WASHINGTON — Residents of Washington are expected to set the town budget and consider options for bringing access to high-speed to the entire community at the annual Town Meeting on Saturday.

Voters at the meeting will be asked to decide on spending proposals from a proposed town budget that officials said is about the same as the $1.2 million spending plan approved last year.

“The bottom line is we expect our overall budget to stay flat. The money is pretty equal to what it was last year,” Selectman Tom Johnston said of the spending proposals on which residents are to vote.

The traditional, in-person meeting is scheduled to begin at 10 a.m. Saturday at Prescott Memorial School at 100 Waldoboro Road.

The meeting will be preceded by town elections Friday, with polls scheduled to be open from 8 a.m. to 8 p.m. at Gibbs Library, 40 Old Union Road.

Berkley Linscott is the only candidate on the ballot in Friday’s elections, seeking to retain his seat as a selectman, while an open three-year spot on the school board has no candidates on the ballot and will be filled by write in.

Johnston said the officials believe the meeting can be held safely and in compliance with the state’s restrictions on the size of public gatherings due to the COVID-19 pandemic. He said the school’s gymnasium is set up for social distancing, and attendees should wear protective masks.

Budget-related proposals going to voters include two proposals to take money from the town’s undesignated fund balance, or surplus account made up largely of funds unspent in previous years, for road repairs. One would spend $40,000 from surplus for paving, and the other would use another $40,000 from that account to pay the cost of crushing tailings — rocks and other debris left over from making road sand — into surface gravel for the town crew to use on road projects.

Johnston said last year, when town meeting was delayed by nearly four months due to the coronavirus pandemic, paving work for which funding was approved did not occur because it got to be too late in the construction season. In response, selectmen moved money meant for paving last year into the surplus account, some of which is proposed to be taken back out and put toward paving work this year.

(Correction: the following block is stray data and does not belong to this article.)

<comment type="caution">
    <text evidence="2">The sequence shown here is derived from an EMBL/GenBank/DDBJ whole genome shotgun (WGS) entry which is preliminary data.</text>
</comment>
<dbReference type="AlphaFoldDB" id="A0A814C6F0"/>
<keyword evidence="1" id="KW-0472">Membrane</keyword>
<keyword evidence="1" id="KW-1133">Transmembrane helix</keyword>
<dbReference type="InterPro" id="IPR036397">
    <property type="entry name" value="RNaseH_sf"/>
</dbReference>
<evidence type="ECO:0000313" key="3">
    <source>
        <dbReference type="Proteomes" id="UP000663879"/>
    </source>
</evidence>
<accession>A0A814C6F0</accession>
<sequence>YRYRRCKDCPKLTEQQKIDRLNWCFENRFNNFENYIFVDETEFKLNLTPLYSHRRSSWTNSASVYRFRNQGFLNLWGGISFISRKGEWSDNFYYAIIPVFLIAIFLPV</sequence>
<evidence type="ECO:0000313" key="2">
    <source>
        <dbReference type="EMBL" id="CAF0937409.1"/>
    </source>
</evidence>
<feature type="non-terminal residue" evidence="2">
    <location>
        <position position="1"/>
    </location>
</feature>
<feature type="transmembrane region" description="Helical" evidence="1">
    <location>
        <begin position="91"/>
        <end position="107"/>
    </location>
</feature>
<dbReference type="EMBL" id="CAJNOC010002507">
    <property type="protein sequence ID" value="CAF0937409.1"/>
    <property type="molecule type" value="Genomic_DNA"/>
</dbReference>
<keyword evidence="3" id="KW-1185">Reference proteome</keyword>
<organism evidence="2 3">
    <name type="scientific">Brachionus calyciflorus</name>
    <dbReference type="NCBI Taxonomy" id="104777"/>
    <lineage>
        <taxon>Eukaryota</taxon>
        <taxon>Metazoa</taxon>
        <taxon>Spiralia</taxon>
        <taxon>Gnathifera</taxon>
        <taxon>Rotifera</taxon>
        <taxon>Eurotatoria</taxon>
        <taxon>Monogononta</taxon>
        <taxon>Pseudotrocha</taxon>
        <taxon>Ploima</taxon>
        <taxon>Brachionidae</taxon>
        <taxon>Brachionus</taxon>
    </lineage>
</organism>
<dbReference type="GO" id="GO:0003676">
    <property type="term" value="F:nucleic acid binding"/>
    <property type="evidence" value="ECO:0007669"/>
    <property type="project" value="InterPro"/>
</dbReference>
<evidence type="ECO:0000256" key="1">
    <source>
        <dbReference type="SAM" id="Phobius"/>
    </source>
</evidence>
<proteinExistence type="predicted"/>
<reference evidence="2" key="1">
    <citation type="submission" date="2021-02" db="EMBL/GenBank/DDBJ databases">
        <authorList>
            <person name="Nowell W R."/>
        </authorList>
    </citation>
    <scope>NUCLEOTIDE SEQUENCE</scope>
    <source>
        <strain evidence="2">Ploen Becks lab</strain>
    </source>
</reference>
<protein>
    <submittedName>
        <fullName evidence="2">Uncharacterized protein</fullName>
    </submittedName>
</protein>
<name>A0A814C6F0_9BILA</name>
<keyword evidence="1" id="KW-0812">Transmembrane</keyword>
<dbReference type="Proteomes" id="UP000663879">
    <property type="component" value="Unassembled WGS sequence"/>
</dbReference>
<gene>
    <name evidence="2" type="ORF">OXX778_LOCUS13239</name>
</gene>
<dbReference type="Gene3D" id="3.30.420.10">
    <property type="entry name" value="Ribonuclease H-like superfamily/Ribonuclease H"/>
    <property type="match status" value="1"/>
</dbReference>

The town’s property tax rate is now $16.30 per $1,000 of assessed value, according to Mary Anderson, who serves as town clerk, treasurer and tax collector.

In addition to considering funding requests in the town budget, residents will also be asked if they want the town to investigate providing access to high-speed internet for all of Washington.

Johnston said high-speed internet access has been lacking in the town, and a committee has been studying potential ways to improve it.

The warrant article notes the purpose would be to demonstrate to potential internet service providers, lenders and grant sources that residents support improving Washington’s internet service.

It could allow the town to partner with an internet provider and apply for a community planning grant through ConnectMaine Authority to explore options to improve the speed of local internet service.

The article, officials noted, would not commit the town to a specific internet provider or to taking on debt.

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